Correlations and Patterns of Food and Health Consumer Expenditure

Correlations and Patterns of Food and Health Consumer Expenditure

Adrian Stancu (Petroleum-Gas University of Ploiesti, Romania)
DOI: 10.4018/978-1-5225-0341-5.ch003


Human diet and health will always be a topical issue irrespective of the times, society, economic development, etc. The aim of this chapter is to highlight the presence or absence of correlations between food consumer expenditure and health goods and services consumer expenditure. Over three-quarters of the correlations between the consumer expenditure categories and subcategories are statistically significant and approximately a half of them underscore a moderate intensity. The patterns of the relationship between food consumer expenditure and health goods and services consumer expenditure for the same countries are identified. Twenty patterns which contain country groups are pointed out for the ten connections among consumer expenditure categories. The correlation between high food consumer expenditure and the high weight of people who are suffering from specific diseases is emphasized.
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According to the U.S. Bureau of Labor Statistics (2015), the consumer expenditure survey (CE) offers information about both the consumers’ expenditures and incomes and the consumers’ characteristics.

There are various studies that focus on different approaches to consumer expenditure. A comprehensive study is made by Dillman & House (2013) who describe the main issues of consumer expenditure surveys such as design, implementation, costs, the domains in which the data is used, the panel’s investigation, underreporting the data, differences between interview and diary surveys, sources of response error, nonexpenditure data, etc.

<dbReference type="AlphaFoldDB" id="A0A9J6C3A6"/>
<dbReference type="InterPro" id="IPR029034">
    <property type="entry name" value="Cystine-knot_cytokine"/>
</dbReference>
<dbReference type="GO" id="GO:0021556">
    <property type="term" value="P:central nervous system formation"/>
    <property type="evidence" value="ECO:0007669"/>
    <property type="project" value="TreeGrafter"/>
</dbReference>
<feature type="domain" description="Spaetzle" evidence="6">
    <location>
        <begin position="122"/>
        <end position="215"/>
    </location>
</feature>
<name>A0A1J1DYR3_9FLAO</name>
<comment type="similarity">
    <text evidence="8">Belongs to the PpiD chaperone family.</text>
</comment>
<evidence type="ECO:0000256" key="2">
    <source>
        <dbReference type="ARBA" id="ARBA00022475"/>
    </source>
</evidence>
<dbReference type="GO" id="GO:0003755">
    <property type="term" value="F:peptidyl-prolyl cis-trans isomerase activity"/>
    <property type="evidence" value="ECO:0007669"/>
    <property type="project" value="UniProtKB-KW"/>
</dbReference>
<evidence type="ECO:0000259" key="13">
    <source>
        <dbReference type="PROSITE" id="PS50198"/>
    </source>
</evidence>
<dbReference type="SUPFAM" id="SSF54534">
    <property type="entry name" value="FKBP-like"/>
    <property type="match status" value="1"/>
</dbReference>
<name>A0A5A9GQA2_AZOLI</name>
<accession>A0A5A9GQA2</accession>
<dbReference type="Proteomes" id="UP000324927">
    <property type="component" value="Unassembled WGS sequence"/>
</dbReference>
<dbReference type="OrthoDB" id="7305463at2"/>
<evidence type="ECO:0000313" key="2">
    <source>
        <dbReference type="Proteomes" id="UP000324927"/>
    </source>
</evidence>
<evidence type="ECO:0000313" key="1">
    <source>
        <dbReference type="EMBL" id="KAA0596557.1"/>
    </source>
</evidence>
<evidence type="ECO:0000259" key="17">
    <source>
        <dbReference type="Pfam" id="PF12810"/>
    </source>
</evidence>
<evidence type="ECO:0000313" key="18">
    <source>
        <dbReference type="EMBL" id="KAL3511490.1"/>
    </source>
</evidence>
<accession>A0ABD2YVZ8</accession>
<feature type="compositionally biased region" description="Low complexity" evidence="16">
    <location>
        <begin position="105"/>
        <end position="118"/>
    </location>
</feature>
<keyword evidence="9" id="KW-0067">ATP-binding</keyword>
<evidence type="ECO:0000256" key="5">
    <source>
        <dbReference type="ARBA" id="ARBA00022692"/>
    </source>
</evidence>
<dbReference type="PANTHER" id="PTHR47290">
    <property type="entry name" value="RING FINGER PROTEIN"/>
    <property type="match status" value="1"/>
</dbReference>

Some researchers examine the importance of consumer expenditure components, the volatility of consumer durable goods and spending, the consumer credit and debt, the influence of the consumer optimism and pessimism regarding the economy on their expenses for consumer goods and services, etc. (Frumkin, 2015, pp. 123-142).

Other studies focus on the methods used to collect consumer expenditure data (Crossley & Winter, 2015, pp. 23-52), on designing a method to measure poverty which takes into account the household expenditure net of out-of-pocket spending on health care (O’Donnell, Van Doorslaer, Wagstaff & Lindelow, 2008, pp. 213-220), the introduction of the internet panel as a new measurement method for household expenditures (Hurd & Rohwedder, 2015a, pp. 365-387), the assessment of the consumer expenditure interview survey and consumer expenditure diary survey (Bee, Meyer & Sullivan, 2015, pp. 204-240), etc.

Further analyses examine the importance of panel structure in interview surveys for gathering the consumer expenditure data (Parker, Souleles & Carroll, 2015, pp. 75-99), the crucial role of the balance edit in obtaining quality data of households spending in the consumer expenditure survey (Fricker, Kopp & To, 2015, pp. 347-364), the consequences of different methods used to collect consumer expenditure data in various countries on the quality of data gathered (Barrett, Levell & Milligan, 2015, pp. 263-288), the efficiency of Consumption and Activities Mail Survey (CAMS) against consumer expenditure survey in measuring saving, inequality, and finances of households (Hurd & Rohwedder, 2015b, pp. 388-413), the measurement of household’s expenditure patterns by using surveys whose timeframe covers at least one year against diary surveys which involve two weeks or quarterly frequency for data collection (Leicester, 2015, pp. 441-492), etc.

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